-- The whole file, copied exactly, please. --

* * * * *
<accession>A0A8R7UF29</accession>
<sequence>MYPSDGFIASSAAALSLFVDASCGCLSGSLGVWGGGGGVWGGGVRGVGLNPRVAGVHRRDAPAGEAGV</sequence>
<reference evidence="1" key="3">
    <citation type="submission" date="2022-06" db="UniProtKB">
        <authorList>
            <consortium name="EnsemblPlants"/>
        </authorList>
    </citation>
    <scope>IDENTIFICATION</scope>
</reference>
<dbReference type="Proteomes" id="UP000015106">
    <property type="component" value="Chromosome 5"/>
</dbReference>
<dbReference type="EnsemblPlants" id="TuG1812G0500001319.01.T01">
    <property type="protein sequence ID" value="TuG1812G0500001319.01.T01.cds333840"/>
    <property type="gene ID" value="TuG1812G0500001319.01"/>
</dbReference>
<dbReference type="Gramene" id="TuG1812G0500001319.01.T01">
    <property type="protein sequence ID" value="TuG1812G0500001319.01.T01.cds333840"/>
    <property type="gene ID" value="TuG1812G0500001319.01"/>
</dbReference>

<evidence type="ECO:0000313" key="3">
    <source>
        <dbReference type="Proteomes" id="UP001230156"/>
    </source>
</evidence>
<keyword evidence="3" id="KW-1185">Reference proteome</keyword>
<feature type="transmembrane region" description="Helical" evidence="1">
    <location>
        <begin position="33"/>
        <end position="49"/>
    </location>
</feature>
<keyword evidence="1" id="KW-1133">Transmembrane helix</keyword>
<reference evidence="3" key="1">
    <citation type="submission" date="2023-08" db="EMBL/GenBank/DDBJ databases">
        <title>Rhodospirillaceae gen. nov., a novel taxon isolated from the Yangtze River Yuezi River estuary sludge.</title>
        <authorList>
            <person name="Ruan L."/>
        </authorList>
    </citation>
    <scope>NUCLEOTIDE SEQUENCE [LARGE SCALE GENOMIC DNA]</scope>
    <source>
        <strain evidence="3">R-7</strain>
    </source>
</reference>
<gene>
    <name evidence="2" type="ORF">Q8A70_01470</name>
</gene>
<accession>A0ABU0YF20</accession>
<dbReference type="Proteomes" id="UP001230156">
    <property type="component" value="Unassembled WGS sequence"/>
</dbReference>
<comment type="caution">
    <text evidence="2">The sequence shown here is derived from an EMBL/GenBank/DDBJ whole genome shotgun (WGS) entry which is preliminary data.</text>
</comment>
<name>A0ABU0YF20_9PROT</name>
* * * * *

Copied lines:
<accession>A0A8R7UF29</accession>
<sequence>MYPSDGFIASSAAALSLFVDASCGCLSGSLGVWGGGGGVWGGGVRGVGLNPRVAGVHRRDAPAGEAGV</sequence>
<reference evidence="1" key="3">
    <citation type="submission" date="2022-06" db="UniProtKB">
        <authorList>
            <consortium name="EnsemblPlants"/>
        </authorList>
    </citation>
    <scope>IDENTIFICATION</scope>
</reference>
<dbReference type="Proteomes" id="UP000015106">
    <property type="component" value="Chromosome 5"/>
</dbReference>
<dbReference type="EnsemblPlants" id="TuG1812G0500001319.01.T01">
    <property type="protein sequence ID" value="TuG1812G0500001319.01.T01.cds333840"/>
    <property type="gene ID" value="TuG1812G0500001319.01"/>
</dbReference>
<dbReference type="Gramene" id="TuG1812G0500001319.01.T01">
    <property type="protein sequence ID" value="TuG1812G0500001319.01.T01.cds333840"/>
    <property type="gene ID" value="TuG1812G0500001319.01"/>
</dbReference>

<evidence type="ECO:0000313" key="3">
    <source>
        <dbReference type="Proteomes" id="UP001230156"/>
    </source>
</evidence>
<keyword evidence="3" id="KW-1185">Reference proteome</keyword>
<feature type="transmembrane region" description="Helical" evidence="1">
    <location>
        <begin position="33"/>
        <end position="49"/>
    </location>
</feature>
<keyword evidence="1" id="KW-1133">Transmembrane helix</keyword>
<reference evidence="3" key="1">
    <citation type="submission" date="2023-08" db="EMBL/GenBank/DDBJ databases">
        <title>Rhodospirillaceae gen. nov., a novel taxon isolated from the Yangtze River Yuezi River estuary sludge.</title>
        <authorList>
            <person name="Ruan L."/>
        </authorList>
    </citation>
    <scope>NUCLEOTIDE SEQUENCE [LARGE SCALE GENOMIC DNA]</scope>
    <source>
        <strain evidence="3">R-7</strain>
    </source>
</reference>
<gene>
    <name evidence="2" type="ORF">Q8A70_01470</name>
</gene>
<accession>A0ABU0YF20</accession>
<dbReference type="Proteomes" id="UP001230156">
    <property type="component" value="Unassembled WGS sequence"/>
</dbReference>
<comment type="caution">
    <text evidence="2">The sequence shown here is derived from an EMBL/GenBank/DDBJ whole genome shotgun (WGS) entry which is preliminary data.</text>
</comment>
<name>A0ABU0YF20_9PROT</name>